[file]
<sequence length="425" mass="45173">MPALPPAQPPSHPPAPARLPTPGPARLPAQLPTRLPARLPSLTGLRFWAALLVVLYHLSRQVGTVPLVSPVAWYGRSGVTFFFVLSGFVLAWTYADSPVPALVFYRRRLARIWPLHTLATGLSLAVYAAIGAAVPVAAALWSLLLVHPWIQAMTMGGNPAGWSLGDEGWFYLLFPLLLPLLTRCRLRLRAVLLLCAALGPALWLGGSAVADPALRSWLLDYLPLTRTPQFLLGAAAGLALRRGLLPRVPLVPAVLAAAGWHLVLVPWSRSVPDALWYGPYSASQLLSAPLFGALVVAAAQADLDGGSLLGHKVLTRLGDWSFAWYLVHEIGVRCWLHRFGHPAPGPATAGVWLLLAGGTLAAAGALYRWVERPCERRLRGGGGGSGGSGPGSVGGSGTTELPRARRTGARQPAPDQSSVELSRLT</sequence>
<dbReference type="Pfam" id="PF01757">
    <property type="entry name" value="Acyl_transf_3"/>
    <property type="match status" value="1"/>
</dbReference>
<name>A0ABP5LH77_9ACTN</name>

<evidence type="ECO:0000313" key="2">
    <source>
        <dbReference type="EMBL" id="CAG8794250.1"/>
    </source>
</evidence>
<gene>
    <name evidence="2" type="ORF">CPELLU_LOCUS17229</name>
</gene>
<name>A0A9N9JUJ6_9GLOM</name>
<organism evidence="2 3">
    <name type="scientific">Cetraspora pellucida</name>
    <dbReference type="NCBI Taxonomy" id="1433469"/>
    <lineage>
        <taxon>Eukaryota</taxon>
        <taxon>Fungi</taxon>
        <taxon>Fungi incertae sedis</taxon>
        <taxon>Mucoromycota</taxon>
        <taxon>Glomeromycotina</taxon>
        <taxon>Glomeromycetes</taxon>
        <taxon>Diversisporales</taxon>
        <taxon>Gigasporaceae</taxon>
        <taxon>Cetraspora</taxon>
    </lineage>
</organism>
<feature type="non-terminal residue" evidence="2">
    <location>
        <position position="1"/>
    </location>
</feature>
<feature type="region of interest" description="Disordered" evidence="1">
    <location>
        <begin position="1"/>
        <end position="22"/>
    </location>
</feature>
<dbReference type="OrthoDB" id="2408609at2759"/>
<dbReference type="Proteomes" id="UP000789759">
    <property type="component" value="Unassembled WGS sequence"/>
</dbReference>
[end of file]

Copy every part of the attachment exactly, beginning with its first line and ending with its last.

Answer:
<sequence length="425" mass="45173">MPALPPAQPPSHPPAPARLPTPGPARLPAQLPTRLPARLPSLTGLRFWAALLVVLYHLSRQVGTVPLVSPVAWYGRSGVTFFFVLSGFVLAWTYADSPVPALVFYRRRLARIWPLHTLATGLSLAVYAAIGAAVPVAAALWSLLLVHPWIQAMTMGGNPAGWSLGDEGWFYLLFPLLLPLLTRCRLRLRAVLLLCAALGPALWLGGSAVADPALRSWLLDYLPLTRTPQFLLGAAAGLALRRGLLPRVPLVPAVLAAAGWHLVLVPWSRSVPDALWYGPYSASQLLSAPLFGALVVAAAQADLDGGSLLGHKVLTRLGDWSFAWYLVHEIGVRCWLHRFGHPAPGPATAGVWLLLAGGTLAAAGALYRWVERPCERRLRGGGGGSGGSGPGSVGGSGTTELPRARRTGARQPAPDQSSVELSRLT</sequence>
<dbReference type="Pfam" id="PF01757">
    <property type="entry name" value="Acyl_transf_3"/>
    <property type="match status" value="1"/>
</dbReference>
<name>A0ABP5LH77_9ACTN</name>

<evidence type="ECO:0000313" key="2">
    <source>
        <dbReference type="EMBL" id="CAG8794250.1"/>
    </source>
</evidence>
<gene>
    <name evidence="2" type="ORF">CPELLU_LOCUS17229</name>
</gene>
<name>A0A9N9JUJ6_9GLOM</name>
<organism evidence="2 3">
    <name type="scientific">Cetraspora pellucida</name>
    <dbReference type="NCBI Taxonomy" id="1433469"/>
    <lineage>
        <taxon>Eukaryota</taxon>
        <taxon>Fungi</taxon>
        <taxon>Fungi incertae sedis</taxon>
        <taxon>Mucoromycota</taxon>
        <taxon>Glomeromycotina</taxon>
        <taxon>Glomeromycetes</taxon>
        <taxon>Diversisporales</taxon>
        <taxon>Gigasporaceae</taxon>
        <taxon>Cetraspora</taxon>
    </lineage>
</organism>
<feature type="non-terminal residue" evidence="2">
    <location>
        <position position="1"/>
    </location>
</feature>
<feature type="region of interest" description="Disordered" evidence="1">
    <location>
        <begin position="1"/>
        <end position="22"/>
    </location>
</feature>
<dbReference type="OrthoDB" id="2408609at2759"/>
<dbReference type="Proteomes" id="UP000789759">
    <property type="component" value="Unassembled WGS sequence"/>
</dbReference>